loat gauges continue to be one of the most widely used level technologies, for one simple reason: They work. And, even though the technology is older than the fruitcake you got for Christmas this year, float gauges handle tough applications and severe environments as well as any other level meter on the market.
K-Tek’s KM 26 float level sensor is such a device: it mounts on the outside of a tank or vessel, has a visible glass section with a float, and a magnet that tracks the float. An operator or technician can read the level locally, just by looking at the indicator. Thousands of similar devices are installed on tanks all over the world.
To bring this technology into the modern world, which requires remote level sensors that can talk to DCSes, K-Tek offers the AT200 transmitter, which mounts onto a KM 26 and transmits a 4–20 mADC level signal with a HART interface.
But is this really an improvement? Is it like putting a diamond tiara harness on a plowhorse? Or 20-in. chrome rims on a four-door Cavalier? Or is it more like polishing a jewel? We asked a few end users why they continue to use this technology in the 21st Century.
“Simply, it works,” says Austin Reed, Controls Owner in the Amines Dept. of Procter & Gamble, Kansas City, Kansas. “I have tried most available level technologies, and none have proven as reliable. It seems that, as the technology increases, the instruments become more application-specific. Thru-air radar may work very well in one tank, and not in another containing the same product, even with everything else being the same.”
“If K-Tek's float will float in your media without sticking problems, then you will have a very â€˜forgettable’ level transmitter,” says Tom Jarrett, Instrument Specialist at Degussa/Jayhawk Fine Chemicals, Galena, Kansas. Jarrett uses K-Tek sensors and transmitters on various process storage tank, receiver vessel, and tower sumps, some containing corrosive media. “The external transmitter is mounted on an existing chemically compatible chamber, making that issue a â€˜non-problem,’ ” explains Jarrett.
“We have them all over our refinery,” says David Land, P.E., Refinery Instrument Engineer at ConocoPhillips Ponca City Refinery, Ponca City, Okla. “They are on the crude and vacuum tower bottoms, and on various other towers in all kinds of service from water to hydrocarbons. We also have them in high pressure applications (600+ psig) and even HF acid applications, where we replaced all the old style gauge glass gauges for safety reasons.”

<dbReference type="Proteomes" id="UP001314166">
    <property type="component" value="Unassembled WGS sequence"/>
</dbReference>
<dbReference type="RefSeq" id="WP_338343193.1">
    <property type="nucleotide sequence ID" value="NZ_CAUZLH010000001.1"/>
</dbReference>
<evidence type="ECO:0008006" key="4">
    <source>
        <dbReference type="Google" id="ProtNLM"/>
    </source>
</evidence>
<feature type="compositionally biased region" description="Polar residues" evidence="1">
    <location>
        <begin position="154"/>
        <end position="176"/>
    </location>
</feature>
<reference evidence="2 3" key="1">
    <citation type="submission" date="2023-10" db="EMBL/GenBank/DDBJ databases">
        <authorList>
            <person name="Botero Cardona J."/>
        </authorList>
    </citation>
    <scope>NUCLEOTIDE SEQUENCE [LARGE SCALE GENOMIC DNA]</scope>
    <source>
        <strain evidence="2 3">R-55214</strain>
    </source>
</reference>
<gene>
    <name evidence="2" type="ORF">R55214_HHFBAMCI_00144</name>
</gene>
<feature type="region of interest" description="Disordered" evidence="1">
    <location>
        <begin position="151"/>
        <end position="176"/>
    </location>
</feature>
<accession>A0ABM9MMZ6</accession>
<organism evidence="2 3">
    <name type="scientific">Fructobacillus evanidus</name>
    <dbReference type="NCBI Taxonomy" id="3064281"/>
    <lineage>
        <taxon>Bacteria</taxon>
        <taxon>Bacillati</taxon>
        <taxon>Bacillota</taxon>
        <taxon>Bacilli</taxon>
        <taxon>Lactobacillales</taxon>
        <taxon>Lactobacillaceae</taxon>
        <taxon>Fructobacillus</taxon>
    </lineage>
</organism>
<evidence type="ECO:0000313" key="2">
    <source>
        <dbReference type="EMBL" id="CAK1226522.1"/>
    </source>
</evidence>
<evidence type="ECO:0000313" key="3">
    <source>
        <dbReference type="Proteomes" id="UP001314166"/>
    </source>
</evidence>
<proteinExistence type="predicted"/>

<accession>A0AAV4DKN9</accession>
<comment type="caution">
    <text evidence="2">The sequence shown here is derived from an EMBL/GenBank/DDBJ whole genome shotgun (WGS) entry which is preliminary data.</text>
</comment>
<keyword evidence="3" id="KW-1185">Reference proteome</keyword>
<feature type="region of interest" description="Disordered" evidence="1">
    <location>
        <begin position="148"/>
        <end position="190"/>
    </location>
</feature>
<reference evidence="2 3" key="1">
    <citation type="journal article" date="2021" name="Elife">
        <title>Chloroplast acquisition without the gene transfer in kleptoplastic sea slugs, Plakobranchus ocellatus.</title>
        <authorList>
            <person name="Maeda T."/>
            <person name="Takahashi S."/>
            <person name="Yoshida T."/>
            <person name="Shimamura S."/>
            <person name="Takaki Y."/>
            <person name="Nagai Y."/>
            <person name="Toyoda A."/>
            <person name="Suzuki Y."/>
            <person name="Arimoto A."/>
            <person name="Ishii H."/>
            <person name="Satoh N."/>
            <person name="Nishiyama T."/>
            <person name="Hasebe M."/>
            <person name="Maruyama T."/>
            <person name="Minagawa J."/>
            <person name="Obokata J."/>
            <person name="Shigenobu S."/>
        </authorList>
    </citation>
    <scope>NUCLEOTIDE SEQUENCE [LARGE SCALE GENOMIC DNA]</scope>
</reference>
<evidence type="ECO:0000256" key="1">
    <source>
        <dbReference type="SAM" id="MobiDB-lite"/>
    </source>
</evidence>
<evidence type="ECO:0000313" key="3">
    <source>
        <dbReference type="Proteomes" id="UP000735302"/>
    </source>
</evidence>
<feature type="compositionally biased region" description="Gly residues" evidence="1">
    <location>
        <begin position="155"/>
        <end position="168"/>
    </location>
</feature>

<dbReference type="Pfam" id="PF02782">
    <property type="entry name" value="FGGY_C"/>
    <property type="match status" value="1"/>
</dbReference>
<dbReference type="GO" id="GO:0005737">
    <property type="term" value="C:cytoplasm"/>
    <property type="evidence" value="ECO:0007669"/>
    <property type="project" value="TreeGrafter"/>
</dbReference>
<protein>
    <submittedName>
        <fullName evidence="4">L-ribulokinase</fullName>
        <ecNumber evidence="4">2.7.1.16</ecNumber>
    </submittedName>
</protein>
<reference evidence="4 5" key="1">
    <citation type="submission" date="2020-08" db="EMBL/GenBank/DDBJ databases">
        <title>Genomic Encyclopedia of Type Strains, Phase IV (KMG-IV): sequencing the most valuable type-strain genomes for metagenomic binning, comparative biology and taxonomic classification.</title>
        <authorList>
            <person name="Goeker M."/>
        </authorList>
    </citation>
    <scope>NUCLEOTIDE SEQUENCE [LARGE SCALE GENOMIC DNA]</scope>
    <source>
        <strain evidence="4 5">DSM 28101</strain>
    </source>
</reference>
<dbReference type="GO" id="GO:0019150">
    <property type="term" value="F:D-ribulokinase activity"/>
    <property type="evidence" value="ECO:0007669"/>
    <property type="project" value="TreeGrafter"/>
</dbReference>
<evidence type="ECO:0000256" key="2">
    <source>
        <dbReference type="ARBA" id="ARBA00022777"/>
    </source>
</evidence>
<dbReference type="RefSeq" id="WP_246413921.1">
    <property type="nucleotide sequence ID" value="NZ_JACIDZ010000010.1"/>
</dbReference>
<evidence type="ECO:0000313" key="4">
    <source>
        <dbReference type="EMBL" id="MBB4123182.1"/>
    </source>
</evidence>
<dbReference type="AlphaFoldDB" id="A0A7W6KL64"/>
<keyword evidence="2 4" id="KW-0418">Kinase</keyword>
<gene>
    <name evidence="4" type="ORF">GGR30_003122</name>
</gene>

Although it is a simple, straightforward level sensor, a float gage handles tough applications better than some modern sensors, and it has all the accuracy needed for most applications.
“My first experience with the transmitters was with an application on three knock out vessels on a high pressure ethylene compressor,” explains Dave LeMoine, Instrument Inspector at Shell Chemical, Geismar, La. “DP type transmitters were unreliable, due to the physical properties of ethylene at high pressure and the relatively small span of about 14 in. w.c. We noticed the K-Tek gauge already on the vessels tracked the level with no problems so we decided to mount transmitters on the existing gauge and noticed more accurate and repeatable readings ever since.”
“The reason that we use it here is that no other manufacturers could handle the range of environments that this unit is exposed to,” says P&G’s Reed. “The unit can see pressures from 30 psig to 60 mmHg vacuum, and from 150–350° F. These extremes ruled out standard DP level gauges. Ultrasonics could not handle foaming, thru-air radar proved unreliable, and guided-wave radar was not a proven technology at the time of installation. With the current track record of the KM26, why mess with success?”
Land agrees. “We experimented around with them in the â€˜90s, now we know they will work in most cases,” he says. “We have over 241 KM26s in service at this refinery alone. They are also in use all over ConocoPhillips. Basically, we have standardized on using KM26 gauges for most level gauge applications, especially if there are any safety reasons to consider like high pressure or hazardous materials.”
Hazardous materials pose operational and maintenance problems, but the float sensor appears to be up to the task. “The AT200 and the KM26 are used in both severe service and vented tanks depending on the properties of the fluid,” says Reed. “The KM26 is used in applications that require that the system remain sealed. I also have applications that require the system be evacuated for any maintenance so the AT200 is installed in a sealed dip tube with the float being the only piece to actually see the process fluid. This allows maintenance on the transmitter/waveguide while the tank is full.”
“It's a sealed system, no gaskets to leak, no valve packing to leak,” offers Land. “Much safer and much fewer leak paths. The new EPA LDAR [Leak Detection and Repair] rules have forced us to minimize all potential leaks.”
“In my operation, as in so many others, reliability is the driving force,” says Reed. “I need every pound of production that I can get, and that can only be done if the system is operating. For me reliability is key, then accuracy, then ease of use, and finally good technical support. Cost is secondary. If the unit works reliably, is reasonably accurate, and has options regarding installation, then I'm good to go.”
“I'm in the â€˜responsible’ seat when it comes to meeting production's instrumentation needs for a reliable and cost-effective device,” says Jarrett. “If a K-Tek device meets the application specifications, I know we will get a trouble-free best bang for my company's buck. “It is also a plus that our I&E technicians are all familiar with K-Tek setup and installation. If a float will work, I'll put in a K-Tek.”